Sometimes disability is seen as some sort of disadvantage, and something that instantly categorises people with disabilities as ‘the disabled’ as if they’re a faulty model. As a person with a disability, it is all too familiar and expected that I will see someone’s eyes widening and their voice reach a new octave as I share a little about who I am, flabbergasted that I am just as human as them. However something in their behaviour says that this stereotype of disability is still being brought into.

Though I write and do my part to raise awareness of disability I do not know quite how to tackle one’s perception of this. Dating back to long ago people with disabilities were…let’s just say there was no voice that represented this community so I guess this stereotype was the only reference point. But this stereotype was only formed because there was no voice, still the only voice that was heard were men in power(sometimes I do wonder if times have changed). Even though the community of people with disabilities has come a long way, with campaigns around inclusions being had, it still feels like we haven’t reached our peak! When I ask myself how I can go about furthering my message, the only possible solution is to keep saying how things are for me, keep speaking out, keep writing stuff like this, call out when people show discriminative behaviour and do not let other people’s words and actions have an influence on how I view myself.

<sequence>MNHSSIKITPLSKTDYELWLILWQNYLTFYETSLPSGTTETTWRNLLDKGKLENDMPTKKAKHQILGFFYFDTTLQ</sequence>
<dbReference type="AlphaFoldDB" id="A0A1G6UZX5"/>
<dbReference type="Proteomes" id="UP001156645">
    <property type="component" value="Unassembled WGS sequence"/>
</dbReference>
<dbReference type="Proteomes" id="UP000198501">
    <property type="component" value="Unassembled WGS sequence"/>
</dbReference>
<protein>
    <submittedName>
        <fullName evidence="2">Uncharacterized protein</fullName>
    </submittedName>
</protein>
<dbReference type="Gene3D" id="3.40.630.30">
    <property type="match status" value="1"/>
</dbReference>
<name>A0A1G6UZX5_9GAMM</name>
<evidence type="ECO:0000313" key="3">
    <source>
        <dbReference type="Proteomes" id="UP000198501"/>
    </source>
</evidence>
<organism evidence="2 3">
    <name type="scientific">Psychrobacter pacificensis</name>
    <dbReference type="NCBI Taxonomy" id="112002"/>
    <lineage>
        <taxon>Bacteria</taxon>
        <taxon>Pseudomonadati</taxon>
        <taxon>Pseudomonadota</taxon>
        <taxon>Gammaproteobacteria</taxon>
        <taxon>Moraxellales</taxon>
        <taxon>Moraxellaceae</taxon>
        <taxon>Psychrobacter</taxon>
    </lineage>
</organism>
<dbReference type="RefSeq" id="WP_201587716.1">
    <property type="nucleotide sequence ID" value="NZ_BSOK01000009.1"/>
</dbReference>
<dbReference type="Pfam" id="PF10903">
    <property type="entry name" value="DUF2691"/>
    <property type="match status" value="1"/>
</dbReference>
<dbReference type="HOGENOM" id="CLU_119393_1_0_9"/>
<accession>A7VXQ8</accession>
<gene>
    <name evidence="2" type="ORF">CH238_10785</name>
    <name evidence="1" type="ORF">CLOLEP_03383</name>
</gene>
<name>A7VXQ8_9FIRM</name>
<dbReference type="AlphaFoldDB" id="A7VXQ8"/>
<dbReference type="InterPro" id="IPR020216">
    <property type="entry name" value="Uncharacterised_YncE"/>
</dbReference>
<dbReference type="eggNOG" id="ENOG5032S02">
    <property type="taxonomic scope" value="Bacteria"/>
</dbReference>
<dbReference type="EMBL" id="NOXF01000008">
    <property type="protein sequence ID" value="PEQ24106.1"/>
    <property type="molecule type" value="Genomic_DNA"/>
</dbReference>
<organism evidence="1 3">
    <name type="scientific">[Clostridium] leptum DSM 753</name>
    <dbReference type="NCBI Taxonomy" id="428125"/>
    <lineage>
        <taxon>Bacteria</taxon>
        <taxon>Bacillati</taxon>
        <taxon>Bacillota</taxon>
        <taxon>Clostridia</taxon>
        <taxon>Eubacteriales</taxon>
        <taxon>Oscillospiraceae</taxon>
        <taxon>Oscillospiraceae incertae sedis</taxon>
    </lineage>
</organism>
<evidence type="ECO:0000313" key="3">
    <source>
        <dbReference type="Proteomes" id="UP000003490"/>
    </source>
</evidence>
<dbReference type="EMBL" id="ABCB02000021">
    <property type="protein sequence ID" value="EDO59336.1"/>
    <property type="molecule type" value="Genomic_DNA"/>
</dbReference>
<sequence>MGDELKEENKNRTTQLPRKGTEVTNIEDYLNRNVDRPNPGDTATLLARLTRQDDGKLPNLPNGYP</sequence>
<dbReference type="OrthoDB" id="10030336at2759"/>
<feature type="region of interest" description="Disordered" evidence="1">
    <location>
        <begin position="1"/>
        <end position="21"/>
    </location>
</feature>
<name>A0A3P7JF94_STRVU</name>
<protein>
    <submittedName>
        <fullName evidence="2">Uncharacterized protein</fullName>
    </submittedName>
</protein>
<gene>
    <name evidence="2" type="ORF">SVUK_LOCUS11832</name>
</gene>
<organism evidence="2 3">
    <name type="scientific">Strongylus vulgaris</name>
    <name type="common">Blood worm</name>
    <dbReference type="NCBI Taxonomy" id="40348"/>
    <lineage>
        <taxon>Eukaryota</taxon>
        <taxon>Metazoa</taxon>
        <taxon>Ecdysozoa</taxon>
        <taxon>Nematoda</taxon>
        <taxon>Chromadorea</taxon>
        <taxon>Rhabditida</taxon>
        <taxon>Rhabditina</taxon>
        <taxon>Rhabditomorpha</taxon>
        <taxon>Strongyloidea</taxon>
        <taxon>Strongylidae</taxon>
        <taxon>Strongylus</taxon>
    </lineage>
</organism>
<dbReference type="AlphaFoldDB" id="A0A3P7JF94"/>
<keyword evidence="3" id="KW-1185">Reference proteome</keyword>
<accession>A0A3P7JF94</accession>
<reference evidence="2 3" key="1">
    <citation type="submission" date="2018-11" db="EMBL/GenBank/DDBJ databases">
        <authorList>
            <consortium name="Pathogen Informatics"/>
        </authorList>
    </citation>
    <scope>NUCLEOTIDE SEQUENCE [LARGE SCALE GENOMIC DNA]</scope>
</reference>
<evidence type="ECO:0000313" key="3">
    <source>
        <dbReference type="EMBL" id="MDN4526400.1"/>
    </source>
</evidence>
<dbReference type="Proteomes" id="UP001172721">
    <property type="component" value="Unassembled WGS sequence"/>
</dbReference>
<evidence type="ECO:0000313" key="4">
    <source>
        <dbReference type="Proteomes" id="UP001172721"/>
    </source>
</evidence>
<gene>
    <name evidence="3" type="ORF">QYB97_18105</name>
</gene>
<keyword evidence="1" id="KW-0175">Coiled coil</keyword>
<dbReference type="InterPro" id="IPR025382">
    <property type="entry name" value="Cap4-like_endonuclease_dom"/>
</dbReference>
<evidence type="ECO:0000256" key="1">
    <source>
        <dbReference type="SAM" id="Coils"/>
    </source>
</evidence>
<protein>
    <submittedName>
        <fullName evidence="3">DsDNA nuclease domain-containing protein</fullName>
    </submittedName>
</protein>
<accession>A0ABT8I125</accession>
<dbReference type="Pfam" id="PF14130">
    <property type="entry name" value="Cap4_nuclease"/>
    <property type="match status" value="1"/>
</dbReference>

It is not only how people with disabilities are approached and talked to that needs to be addressed, but what is also needed is for society to be accessible and all round inclusive-some may call it ambitious, I call it essential! As I said above, the world can go around fixing things by pretending that they are not there, by this I mean by places STILL not accessible. Checking if somewhere is, for me, wheelchair friendly should not be a part of my ‘check before you travel’ routine. On this note: London underground! Now I know it is at the height of hustle and bustle but it is also the most inaccessible and my question is why? We’ve got technologies for the more unnecessary such as being able to see on your phone who is at your door, so why can’t some investment go into technology to engineer public transport to be just that transport for PUBLIC use, transport for EVERYbody?
I’d love to say that the physical form of accessibility that the only an area of that needs stark improvement but this is just the start: how institutions relate to people with disabilities, be it in education or in, or accessing, work need to undergo a major change in order for the same opportunities to be given to everyone. Therefore this means people with disabilities receive equal treatment to everyone else without having to go to extra measures to prove themselves, that extra thing that if disability was taken out of the equation these measures wouldn’t have to be taken. I do wonder if people without disabilities were questioned, were put through tests and were observed in the same way, what would be the response of these people? Would they understand the implications of ignorance? Would they finally see people and not what people have or haven’t got?